The terror threat level in Northern Ireland has increased from “substantial” to “severe” meaning an attack is highly likely, the government has said.
Northern Ireland Secretary Chris Heaton-Harris told the House of Commons that the decision was made by MI5, independent of ministers.
In a written ministerial statement he said: “MI5 has increased the threat to Northern Ireland from Northern Ireland Related Terrorism from ‘SUBSTANTIAL’ (an attack is likely) to ‘SEVERE’ (an attack is highly likely).
“The public should remain vigilant, but not be alarmed, and continue to report any concerns they have to the Police Service of Northern Ireland (PSNI).”
The cabinet minister said while Northern Ireland has transformed into a peaceful society since the Troubles, “a small number of people remain determined to cause harm to our communities through acts of politically motivated violence”.
He said recent months have seen an “increase in levels of activity relating to Northern Ireland Related Terrorism, which has targeted police officers” – pointing to the attempted murder of DCI Caldwell.
He went into pay tribute to the “tremendous efforts” of the police in Northern Ireland and security partners adding: “The political future of Northern Ireland rests with the democratic will of the people and not the violent actions of the few.
“Together we will ensure there is no return to the violence of the past.”
The UK has five terror threat levels which are:
• Low – an attack is highly unlikely
• Moderate – an attack is possible, but not likely
• Substantial – an attack is likely – this is the UK’s national threat level
• Severe – an attack is highly likely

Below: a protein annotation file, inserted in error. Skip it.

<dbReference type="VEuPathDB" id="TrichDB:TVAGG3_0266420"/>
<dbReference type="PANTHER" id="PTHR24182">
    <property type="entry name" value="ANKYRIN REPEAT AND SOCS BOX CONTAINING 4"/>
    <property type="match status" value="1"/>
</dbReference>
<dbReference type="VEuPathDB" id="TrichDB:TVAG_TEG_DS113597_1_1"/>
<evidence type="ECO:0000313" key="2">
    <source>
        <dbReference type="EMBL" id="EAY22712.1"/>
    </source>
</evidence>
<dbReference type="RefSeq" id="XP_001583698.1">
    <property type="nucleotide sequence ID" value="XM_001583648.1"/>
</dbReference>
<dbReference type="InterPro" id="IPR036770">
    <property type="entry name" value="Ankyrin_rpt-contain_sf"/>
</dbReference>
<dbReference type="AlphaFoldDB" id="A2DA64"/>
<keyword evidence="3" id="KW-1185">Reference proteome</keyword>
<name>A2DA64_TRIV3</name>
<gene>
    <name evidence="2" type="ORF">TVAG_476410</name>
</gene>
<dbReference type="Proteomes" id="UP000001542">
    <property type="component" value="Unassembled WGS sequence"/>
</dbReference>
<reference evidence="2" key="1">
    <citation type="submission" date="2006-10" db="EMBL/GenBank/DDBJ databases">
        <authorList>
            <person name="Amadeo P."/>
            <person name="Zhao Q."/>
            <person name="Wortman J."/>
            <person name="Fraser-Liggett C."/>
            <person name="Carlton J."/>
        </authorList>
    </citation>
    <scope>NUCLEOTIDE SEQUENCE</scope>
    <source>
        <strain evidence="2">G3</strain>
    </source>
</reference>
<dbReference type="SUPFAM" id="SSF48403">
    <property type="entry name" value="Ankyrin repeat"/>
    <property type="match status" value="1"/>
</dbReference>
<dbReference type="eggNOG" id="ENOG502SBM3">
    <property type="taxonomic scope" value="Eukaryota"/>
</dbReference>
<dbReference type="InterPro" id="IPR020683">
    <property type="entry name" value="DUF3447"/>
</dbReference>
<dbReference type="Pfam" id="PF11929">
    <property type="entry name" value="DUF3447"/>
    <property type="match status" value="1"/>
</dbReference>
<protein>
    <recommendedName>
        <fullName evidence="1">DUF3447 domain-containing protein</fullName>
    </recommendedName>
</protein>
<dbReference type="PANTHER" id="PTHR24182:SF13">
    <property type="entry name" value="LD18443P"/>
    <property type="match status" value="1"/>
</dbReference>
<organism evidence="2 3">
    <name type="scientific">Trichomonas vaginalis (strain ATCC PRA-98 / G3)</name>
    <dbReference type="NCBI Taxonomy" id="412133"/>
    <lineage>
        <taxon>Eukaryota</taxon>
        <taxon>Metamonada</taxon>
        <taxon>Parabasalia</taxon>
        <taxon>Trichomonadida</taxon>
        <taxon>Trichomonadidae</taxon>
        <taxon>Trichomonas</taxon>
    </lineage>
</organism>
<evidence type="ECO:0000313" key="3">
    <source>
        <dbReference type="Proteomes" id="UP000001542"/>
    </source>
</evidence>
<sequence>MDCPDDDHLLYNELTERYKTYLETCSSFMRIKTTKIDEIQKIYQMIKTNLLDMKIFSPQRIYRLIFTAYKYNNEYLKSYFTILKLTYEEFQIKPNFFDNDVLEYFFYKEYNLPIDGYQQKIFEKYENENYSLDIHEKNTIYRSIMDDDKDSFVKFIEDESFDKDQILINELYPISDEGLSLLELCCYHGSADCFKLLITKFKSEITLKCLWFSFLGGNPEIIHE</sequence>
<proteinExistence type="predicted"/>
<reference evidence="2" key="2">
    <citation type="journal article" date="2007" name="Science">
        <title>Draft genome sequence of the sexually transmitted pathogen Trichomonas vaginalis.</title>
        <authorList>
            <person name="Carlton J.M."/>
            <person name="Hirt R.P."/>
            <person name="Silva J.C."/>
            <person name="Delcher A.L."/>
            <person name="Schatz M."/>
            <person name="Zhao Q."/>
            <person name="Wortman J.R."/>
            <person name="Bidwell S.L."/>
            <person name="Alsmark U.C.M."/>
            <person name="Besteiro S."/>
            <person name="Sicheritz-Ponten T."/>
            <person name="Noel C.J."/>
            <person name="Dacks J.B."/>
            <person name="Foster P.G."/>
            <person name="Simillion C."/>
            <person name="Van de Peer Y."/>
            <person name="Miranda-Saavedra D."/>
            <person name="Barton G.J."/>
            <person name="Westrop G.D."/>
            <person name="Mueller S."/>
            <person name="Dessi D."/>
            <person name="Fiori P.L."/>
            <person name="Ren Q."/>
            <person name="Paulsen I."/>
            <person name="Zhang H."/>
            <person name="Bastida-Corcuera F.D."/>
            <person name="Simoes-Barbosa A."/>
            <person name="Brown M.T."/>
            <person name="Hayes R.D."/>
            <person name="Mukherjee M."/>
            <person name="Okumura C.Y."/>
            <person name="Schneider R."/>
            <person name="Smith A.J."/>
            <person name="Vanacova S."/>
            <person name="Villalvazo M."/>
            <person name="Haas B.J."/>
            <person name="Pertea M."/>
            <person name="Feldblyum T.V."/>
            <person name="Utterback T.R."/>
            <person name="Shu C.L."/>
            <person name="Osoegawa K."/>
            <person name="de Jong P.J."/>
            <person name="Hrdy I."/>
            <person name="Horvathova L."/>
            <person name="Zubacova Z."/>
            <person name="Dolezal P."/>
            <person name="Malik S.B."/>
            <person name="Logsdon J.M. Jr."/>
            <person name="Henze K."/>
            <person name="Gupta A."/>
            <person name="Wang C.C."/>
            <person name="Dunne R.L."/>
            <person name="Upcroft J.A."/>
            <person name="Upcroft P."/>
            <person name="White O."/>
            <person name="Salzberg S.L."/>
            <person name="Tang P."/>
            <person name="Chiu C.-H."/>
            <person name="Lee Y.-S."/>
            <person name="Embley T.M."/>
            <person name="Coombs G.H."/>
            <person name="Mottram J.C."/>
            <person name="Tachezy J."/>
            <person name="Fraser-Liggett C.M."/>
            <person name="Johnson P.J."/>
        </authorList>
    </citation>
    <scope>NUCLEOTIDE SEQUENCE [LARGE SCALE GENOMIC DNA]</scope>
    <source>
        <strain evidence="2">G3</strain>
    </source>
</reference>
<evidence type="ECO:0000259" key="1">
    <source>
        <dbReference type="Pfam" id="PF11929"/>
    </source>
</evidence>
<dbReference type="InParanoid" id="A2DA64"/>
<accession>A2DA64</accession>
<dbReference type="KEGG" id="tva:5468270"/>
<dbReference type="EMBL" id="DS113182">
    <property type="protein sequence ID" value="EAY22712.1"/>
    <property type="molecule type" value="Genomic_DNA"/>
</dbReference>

• Critical – an attack is highly likely in the near future
Last March the terrorism threat level in Northern Ireland was lowered from “severe” to “substantial”, marking the first reduction in 12 years.
The national threat level to the whole of the UK remains at substantial, meaning an attack is likely.
The change to Northern Ireland’s status comes ahead of a planned visit by US President Joe Biden to mark the 25th anniversary of the Good Friday Agreement, which brought peace to the region after decades of violence.
Addressing the increased terror threat, Chief Constable Simon Byrne said it is part of an “ongoing process of monitoring the threat level in Northern Ireland, which is conducted by MI5”.
He added: “We will relentlessly pursue those who seek to cause harm and terrorise our communities, and attack my officers and staff, and I pay tribute to them as they continue to deliver for our communities.
“I would also like to thank the community and political leaders of Northern Ireland for their overwhelming support for the Police Service in recent times.
“We will not be deterred from delivering a visible, accessible and responsive community focused policing service to keep people safe.”